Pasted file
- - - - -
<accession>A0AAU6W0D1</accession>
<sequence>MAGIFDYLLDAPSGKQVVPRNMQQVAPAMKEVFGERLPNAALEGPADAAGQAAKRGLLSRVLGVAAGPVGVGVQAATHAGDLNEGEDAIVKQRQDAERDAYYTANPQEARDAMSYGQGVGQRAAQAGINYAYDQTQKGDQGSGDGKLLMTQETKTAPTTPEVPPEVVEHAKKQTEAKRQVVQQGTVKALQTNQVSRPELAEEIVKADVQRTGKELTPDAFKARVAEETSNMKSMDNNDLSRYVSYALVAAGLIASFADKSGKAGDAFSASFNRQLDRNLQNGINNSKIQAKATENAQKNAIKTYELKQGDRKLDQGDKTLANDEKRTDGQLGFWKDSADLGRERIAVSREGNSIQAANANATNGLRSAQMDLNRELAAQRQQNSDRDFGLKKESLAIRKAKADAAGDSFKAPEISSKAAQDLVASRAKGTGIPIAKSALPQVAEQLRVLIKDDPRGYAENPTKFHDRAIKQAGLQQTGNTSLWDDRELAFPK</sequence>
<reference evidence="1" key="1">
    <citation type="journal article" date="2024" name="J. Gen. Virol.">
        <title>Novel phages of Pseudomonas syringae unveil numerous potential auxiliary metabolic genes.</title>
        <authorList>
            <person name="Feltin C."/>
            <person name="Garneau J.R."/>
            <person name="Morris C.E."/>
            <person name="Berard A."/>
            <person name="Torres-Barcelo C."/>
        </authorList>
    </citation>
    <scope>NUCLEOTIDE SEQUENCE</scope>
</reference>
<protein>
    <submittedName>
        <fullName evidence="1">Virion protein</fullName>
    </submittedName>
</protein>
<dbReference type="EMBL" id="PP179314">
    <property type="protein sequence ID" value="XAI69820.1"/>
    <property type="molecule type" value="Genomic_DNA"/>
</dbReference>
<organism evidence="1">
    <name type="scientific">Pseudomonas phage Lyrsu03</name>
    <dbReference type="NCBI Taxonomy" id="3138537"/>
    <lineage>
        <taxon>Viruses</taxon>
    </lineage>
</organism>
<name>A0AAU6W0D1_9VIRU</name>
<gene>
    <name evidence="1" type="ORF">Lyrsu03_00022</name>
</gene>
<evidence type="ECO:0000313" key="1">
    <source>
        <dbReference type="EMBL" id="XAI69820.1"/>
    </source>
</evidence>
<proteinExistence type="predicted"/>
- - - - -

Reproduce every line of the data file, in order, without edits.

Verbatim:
<accession>A0AAU6W0D1</accession>
<sequence>MAGIFDYLLDAPSGKQVVPRNMQQVAPAMKEVFGERLPNAALEGPADAAGQAAKRGLLSRVLGVAAGPVGVGVQAATHAGDLNEGEDAIVKQRQDAERDAYYTANPQEARDAMSYGQGVGQRAAQAGINYAYDQTQKGDQGSGDGKLLMTQETKTAPTTPEVPPEVVEHAKKQTEAKRQVVQQGTVKALQTNQVSRPELAEEIVKADVQRTGKELTPDAFKARVAEETSNMKSMDNNDLSRYVSYALVAAGLIASFADKSGKAGDAFSASFNRQLDRNLQNGINNSKIQAKATENAQKNAIKTYELKQGDRKLDQGDKTLANDEKRTDGQLGFWKDSADLGRERIAVSREGNSIQAANANATNGLRSAQMDLNRELAAQRQQNSDRDFGLKKESLAIRKAKADAAGDSFKAPEISSKAAQDLVASRAKGTGIPIAKSALPQVAEQLRVLIKDDPRGYAENPTKFHDRAIKQAGLQQTGNTSLWDDRELAFPK</sequence>
<reference evidence="1" key="1">
    <citation type="journal article" date="2024" name="J. Gen. Virol.">
        <title>Novel phages of Pseudomonas syringae unveil numerous potential auxiliary metabolic genes.</title>
        <authorList>
            <person name="Feltin C."/>
            <person name="Garneau J.R."/>
            <person name="Morris C.E."/>
            <person name="Berard A."/>
            <person name="Torres-Barcelo C."/>
        </authorList>
    </citation>
    <scope>NUCLEOTIDE SEQUENCE</scope>
</reference>
<protein>
    <submittedName>
        <fullName evidence="1">Virion protein</fullName>
    </submittedName>
</protein>
<dbReference type="EMBL" id="PP179314">
    <property type="protein sequence ID" value="XAI69820.1"/>
    <property type="molecule type" value="Genomic_DNA"/>
</dbReference>
<organism evidence="1">
    <name type="scientific">Pseudomonas phage Lyrsu03</name>
    <dbReference type="NCBI Taxonomy" id="3138537"/>
    <lineage>
        <taxon>Viruses</taxon>
    </lineage>
</organism>
<name>A0AAU6W0D1_9VIRU</name>
<gene>
    <name evidence="1" type="ORF">Lyrsu03_00022</name>
</gene>
<evidence type="ECO:0000313" key="1">
    <source>
        <dbReference type="EMBL" id="XAI69820.1"/>
    </source>
</evidence>
<proteinExistence type="predicted"/>